Having a financial plan to prepare you for your retirement years is one thing, but what about the emotional transition to that “second career”?

For years you stuck to the plan and invested wisely and now you want to enjoy the fruits of that hard work. You might want to travel or volunteer. Or, maybe you're looking forward to spending quality time with children or grandchildren.

The emotional leap to this new life stage can be challenging. Like financial planning, emotionally planning for your post-career years needs to begin long before retirement starts.

Preparing early

"You need to start preparing emotionally right away,” says Tania Stephenson, Investment Specialist, Servus Credit Union and Credential Asset Management Inc.. “For many people, their work becomes their life, especially for those who are self-employed. We all need to figure out what our purpose is and know that when you retire from a career you still need something to get you up in the morning.”

An investment specialist, like Tania, focuses on starting retirement plans early to give the members she works with peace of mind in knowing money will be there for the retirement they want.

Your financial plan needs to be a “living thing,” Tania says. It needs to change with you as you navigate through life. She says she meets with her members at least once a year to update their financial plan. The emotional aspect of retirement planning runs in parallel.

Looking at retirement differently

Different generations require different approaches. Baby boomers (those born between 1946 and 1964) are still focused on the word “retirement” and the traditional meaning of that word, whereas Generation Xers (those born between 1965 and 1980) or millennials (those born between 1981 and 1996) look at their post-career years differently, Tania says. Younger generations prefer to think in terms of “financial freedom”, rather than “retirement” when talking about their aspirations for their later years. She says 70 per cent of her members are boomers, with the rest being Generation Xers and millennials.

“Sixty-five used to be this magic number,” she says. “But now [members] are saying, ‘I could live until I am 90. What am I doing for 25 years?" On the other hand, Tania says, "I have some members who tell me they will work forever. They can’t fathom the thought of not working.”

Preparing members for the emotional transition into retirement or that second career is a big part of her job, according to Tania.

Handling worry and having a vision

As her members approach retirement, Tania says, most express concern. They have been focused on accumulating savings for their future. When the future becomes the present, part of the emotion comes down to a fear that they won’t have enough money. Some are unsure how they will spend their time.

To help emotionally guide her members through this process, Tania first builds a relationship with them and learns what is important to them, asking them about their hobbies and passions and family life. She asks about their job and whether they really enjoy it, or whether it is something they have to do. If it’s the latter, she asks them if they had the freedom to make a choice, what would really want to do?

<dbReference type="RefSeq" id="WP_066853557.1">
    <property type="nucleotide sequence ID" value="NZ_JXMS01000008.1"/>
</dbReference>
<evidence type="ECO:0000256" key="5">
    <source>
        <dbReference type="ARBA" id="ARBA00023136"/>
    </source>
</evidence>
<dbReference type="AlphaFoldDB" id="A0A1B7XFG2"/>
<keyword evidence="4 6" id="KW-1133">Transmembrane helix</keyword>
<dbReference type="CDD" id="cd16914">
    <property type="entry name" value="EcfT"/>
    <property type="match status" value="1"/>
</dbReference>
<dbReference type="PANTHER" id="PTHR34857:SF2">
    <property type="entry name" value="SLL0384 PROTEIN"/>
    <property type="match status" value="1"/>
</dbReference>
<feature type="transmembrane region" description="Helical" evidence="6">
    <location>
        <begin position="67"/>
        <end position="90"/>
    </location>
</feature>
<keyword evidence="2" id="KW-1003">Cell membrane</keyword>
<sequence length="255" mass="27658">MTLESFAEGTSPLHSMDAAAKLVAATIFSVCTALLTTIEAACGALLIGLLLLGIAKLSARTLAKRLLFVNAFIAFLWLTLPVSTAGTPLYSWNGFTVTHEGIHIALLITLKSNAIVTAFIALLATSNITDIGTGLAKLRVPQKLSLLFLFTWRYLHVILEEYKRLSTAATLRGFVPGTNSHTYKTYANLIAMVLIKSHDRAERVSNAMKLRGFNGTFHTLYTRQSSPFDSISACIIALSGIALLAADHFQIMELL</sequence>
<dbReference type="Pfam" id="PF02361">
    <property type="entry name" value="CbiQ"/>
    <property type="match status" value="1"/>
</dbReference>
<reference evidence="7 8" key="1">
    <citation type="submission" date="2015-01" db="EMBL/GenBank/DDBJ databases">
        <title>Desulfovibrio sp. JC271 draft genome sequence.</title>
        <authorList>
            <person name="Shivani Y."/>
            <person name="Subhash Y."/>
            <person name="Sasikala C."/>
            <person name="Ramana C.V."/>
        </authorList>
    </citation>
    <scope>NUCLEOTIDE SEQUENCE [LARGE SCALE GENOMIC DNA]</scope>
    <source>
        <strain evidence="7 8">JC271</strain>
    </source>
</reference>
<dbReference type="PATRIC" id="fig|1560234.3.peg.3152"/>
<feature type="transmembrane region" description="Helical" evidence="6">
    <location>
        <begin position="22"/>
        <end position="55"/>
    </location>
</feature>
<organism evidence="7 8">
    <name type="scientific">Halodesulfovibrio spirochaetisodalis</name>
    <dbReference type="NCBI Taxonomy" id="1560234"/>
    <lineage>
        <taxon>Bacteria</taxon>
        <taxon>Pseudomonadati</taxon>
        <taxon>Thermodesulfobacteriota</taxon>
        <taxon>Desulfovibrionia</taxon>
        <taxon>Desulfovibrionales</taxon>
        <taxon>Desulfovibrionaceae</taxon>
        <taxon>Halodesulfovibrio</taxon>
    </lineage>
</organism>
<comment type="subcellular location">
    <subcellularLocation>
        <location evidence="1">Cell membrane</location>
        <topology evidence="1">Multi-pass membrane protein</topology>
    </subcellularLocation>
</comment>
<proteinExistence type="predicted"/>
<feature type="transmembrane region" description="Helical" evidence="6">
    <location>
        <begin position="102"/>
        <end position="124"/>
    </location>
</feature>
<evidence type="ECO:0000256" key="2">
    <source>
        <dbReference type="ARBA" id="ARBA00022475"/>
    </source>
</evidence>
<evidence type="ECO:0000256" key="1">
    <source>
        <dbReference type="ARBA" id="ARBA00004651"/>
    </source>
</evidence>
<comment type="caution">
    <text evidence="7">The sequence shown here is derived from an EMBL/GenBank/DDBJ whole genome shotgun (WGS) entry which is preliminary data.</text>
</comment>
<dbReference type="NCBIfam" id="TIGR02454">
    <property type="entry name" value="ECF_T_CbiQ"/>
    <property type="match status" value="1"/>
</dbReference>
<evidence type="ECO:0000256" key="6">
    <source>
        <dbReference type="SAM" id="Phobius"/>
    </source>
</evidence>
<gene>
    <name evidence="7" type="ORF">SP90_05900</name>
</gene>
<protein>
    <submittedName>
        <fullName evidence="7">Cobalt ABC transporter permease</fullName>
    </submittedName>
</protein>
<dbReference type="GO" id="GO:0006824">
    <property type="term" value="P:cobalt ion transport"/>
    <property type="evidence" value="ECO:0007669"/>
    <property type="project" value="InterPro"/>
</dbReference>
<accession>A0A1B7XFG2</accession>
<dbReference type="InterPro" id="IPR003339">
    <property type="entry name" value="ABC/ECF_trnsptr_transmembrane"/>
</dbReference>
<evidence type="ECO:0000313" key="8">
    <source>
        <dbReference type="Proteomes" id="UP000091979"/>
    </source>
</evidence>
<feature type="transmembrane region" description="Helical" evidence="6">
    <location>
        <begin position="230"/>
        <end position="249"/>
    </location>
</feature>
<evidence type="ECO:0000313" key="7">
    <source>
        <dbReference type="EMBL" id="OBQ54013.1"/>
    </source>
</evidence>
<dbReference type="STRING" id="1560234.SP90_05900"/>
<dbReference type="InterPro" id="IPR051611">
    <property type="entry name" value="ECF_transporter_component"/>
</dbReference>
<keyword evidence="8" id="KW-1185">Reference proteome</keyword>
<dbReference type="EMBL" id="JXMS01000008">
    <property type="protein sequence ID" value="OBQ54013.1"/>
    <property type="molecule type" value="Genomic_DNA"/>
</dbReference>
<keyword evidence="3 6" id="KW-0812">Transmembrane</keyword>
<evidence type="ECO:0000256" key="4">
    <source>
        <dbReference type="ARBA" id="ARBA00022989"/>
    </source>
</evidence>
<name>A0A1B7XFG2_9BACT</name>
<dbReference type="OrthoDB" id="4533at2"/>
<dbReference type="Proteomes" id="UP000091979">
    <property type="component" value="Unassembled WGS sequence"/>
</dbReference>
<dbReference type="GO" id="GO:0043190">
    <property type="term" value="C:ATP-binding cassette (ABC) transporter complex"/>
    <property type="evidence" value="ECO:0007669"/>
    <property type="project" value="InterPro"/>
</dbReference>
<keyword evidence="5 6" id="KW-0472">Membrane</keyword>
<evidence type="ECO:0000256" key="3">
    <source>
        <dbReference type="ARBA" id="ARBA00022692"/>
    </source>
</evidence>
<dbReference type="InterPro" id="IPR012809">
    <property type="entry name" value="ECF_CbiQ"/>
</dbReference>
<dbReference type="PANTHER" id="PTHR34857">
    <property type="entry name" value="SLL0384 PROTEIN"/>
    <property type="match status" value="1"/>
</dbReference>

She uses a tool called a Financial Vision document to help members emotionally prepare for retirement. After asking questions about their lifestyle and plans for the future, she writes a story for them and attaches pictures to it. The end result becomes a vision document they can look at to imagine what their post-career life will look like. They can better picture it. The Financial Vision document is especially helpful for those who feel more unsure about their future.

Finding your post-career purpose

Once your financial foundation for retirement is set, the priority is personal happiness and emotional fulfillment. Some of the suggestions Tania gives are to take some years off, travel, buy that sports car or otherwise reward yourself and check off some of your bucket list items. One couple took Tania’s advice and travelled extensively for five years after retiring. The woman still tells Tania how glad she is that they travelled when they did, because soon after she became ill and couldn’t walk for a long period of time.

In some situations, Tania has advised her members to consider a part-time job to earn some pocket money and set a work-life balance. That’s another way of bridging the first career to the second: learning to walk before you run.

For others, any talk of a second career just doesn’t pique their interest at all. They might have worked a long career and multiple jobs and now just want time to spend with family, or help their children care for the next generation.

“My mom does that for me, actually,” says Tania, whose children are aged eight and five.

Her father, on the other hand, had a different retirement purpose in mind. His work, which had him up every day at 4am for 40 years, was a huge part of his life. He became self-employed after retiring from his full-time career.

“I don’t know what he would do if he didn’t [work]”, Tania says.

“Having a purpose is very important,” Tania says. “And everyone’s purpose is different.” Mutual funds and other related financial planning are offered through Credential Asset Management Inc.